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Chick-fil-A nearly shut down in the '80s. Here's how their Christian purpose saved the company.


Not surprising

Jeffrey Greenberg/Universal Images Group via Getty Images

A new article in the the Christian Post reveals that popular Christian-owned restaurant chain Chick-fil-A nearly went under in the '80s — but its Christian mission statement likely saved the company altogether.

What are the details?

During the 1980s financial recession, Chick-fil-A was hit hard.

Steve Robinson — Chick-fil-A's chief marketing officer at the time — told the outlet that the chain restaurant's "miraculous" recovery was attributed to the company's corporate purpose, which was crafted in 1982.

"One of the really unique things about that [crisis in] 1982-1983 was it catapulted us to get clear about how we were going to market the business, to get very clear about how we're going to empower operators to be the primary brand representatives in the community," he said.

The purpose statement, according to Robinson, calls on franchises and employees to "glorify God by being a faithful steward of all that is entrusted to us and to have a positive influence on all who come into contact" with the brand.

Robinson's book, "Covert Cows and Chick-fil-A: How Faith, Cows, and Chicken Built an Iconic Brand," highlights the former chief marketing officer's experiences in the '80s and going forward.

"Chick-fil-A was really the pioneer of not only the chicken sandwich, but the pioneer of food service in malls," he revealed to the outlet. "Mall development came to a screeching halt, retail sales crashed, and so did Chick-fil-A sales. And we had a real cash burden."

Robinson and others on the company's executive committee decided to put their heads together in order to keep the business afloat. They ended up convening at an off-site meeting to brainstorm options.

"That's where, as one, we wrote the corporate purpose," he said. "I mean, we were on the brink of going under. And when we were sitting in that hotel room talking about what we're going to do, we made some tweaks to the plan and we froze hirings, we froze salary increases, and we cut the number of stores, cut expenses, and did all the things that a typical business would do."

One thing not particularly typical of many business models was incorporating the Christian corporate purpose.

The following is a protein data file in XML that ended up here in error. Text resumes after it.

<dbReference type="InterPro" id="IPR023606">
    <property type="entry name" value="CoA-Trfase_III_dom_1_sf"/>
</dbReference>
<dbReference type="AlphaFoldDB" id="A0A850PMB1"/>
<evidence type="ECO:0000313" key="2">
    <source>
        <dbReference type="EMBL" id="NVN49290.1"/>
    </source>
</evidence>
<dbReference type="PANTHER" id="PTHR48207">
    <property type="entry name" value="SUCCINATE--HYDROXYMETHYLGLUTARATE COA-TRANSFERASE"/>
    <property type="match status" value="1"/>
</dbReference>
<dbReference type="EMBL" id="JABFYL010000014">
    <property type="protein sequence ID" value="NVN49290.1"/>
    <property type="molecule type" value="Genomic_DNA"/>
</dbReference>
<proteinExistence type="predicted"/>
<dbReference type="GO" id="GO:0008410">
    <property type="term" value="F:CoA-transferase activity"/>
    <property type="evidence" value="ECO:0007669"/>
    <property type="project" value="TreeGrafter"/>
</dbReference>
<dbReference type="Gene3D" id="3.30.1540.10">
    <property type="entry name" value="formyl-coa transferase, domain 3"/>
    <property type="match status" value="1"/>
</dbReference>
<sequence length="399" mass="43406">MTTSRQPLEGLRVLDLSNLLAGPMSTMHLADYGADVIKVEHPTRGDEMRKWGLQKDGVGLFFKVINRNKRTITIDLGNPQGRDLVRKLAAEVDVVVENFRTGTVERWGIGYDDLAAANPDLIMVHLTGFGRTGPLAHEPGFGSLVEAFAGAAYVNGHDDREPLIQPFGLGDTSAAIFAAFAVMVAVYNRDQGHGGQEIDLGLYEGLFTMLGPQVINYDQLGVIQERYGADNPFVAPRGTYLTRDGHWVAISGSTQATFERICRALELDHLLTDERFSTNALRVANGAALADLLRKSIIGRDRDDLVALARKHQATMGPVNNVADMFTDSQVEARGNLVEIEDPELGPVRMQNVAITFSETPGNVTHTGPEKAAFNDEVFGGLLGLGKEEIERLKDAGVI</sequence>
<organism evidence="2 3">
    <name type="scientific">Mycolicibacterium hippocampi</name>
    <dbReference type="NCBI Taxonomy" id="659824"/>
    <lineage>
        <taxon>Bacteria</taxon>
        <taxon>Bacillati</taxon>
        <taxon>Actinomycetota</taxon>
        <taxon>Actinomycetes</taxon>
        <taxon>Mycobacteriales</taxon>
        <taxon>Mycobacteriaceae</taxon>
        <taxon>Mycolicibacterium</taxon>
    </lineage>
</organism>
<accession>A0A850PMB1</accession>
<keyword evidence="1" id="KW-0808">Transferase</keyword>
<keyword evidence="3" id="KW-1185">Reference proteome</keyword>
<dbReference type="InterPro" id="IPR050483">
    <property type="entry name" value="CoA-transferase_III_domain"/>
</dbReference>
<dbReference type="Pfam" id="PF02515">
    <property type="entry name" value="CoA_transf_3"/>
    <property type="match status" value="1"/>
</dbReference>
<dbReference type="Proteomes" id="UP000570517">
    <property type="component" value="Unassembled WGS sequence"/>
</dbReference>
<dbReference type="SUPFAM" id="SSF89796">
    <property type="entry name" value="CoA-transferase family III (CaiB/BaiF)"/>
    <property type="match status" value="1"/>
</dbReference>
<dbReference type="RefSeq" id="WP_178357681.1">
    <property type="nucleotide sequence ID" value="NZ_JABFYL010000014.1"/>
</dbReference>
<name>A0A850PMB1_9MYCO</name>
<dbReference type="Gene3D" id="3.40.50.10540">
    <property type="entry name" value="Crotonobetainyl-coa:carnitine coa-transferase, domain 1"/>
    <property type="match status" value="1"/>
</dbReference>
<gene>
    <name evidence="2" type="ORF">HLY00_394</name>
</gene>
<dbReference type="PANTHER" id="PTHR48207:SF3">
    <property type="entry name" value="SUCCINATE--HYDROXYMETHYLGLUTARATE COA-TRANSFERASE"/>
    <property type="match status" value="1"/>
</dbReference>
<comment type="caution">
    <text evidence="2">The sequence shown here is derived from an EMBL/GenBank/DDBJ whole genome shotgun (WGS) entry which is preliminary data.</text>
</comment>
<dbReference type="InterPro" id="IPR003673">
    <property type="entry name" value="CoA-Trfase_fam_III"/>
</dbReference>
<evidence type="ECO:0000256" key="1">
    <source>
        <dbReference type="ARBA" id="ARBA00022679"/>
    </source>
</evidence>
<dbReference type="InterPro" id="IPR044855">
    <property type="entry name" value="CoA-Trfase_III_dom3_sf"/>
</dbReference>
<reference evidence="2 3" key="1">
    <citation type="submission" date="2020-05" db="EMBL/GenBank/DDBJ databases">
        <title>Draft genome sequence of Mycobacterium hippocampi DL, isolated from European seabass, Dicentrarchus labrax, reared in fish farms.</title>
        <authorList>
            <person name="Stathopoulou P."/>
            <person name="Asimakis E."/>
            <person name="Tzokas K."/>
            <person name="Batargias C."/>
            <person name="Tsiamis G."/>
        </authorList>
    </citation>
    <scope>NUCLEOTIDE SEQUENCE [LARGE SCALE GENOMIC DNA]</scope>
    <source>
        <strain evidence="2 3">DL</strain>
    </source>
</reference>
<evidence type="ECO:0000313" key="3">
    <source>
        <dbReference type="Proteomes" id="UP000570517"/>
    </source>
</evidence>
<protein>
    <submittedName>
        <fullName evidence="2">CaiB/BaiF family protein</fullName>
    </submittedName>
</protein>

The business's founder, Truett Cathy, also attended the meeting and spoke of what the company meant to him.

"When I was running the Dwarf House [restaurant], I had no intentions of creating a chicken sandwich," Robinson recalled Cathy saying. "It was a simple idea. That's why I was able to do it. I certainly had no idea it would spawn a business. And my primary concern is that we're good stewards of the gifts that God has given me and us."

"[H]e literally told us, if we're not great stewards of the gifts, then we're not going to have a right to honor God or to have a positive influence," Robinson added. "This business is a gift that God gave me and we're going to steward it together. And if He chooses to help us survive and prosper, great. If not, so be it."

Robinson explained that the meeting was a turning point for the company, as well as a "real eye-opening experience."

"[T]hat statement still is the ultimate litmus test on everything Chick-fil-A does," he added. "Whatever the initiative is, if it doesn't represent good stewardship that has the potential of glorifying God and serving others in a positive way, we probably shouldn't be doing it."

After the company adopted the purpose statement, Robinson said that the company experienced what could only be described as "miraculous" growth.

"There's no way to explain it," he said. "The next year, we had a 36 percent sales increase. And let me assure you, the financial crisis and the retail crisis was not over."

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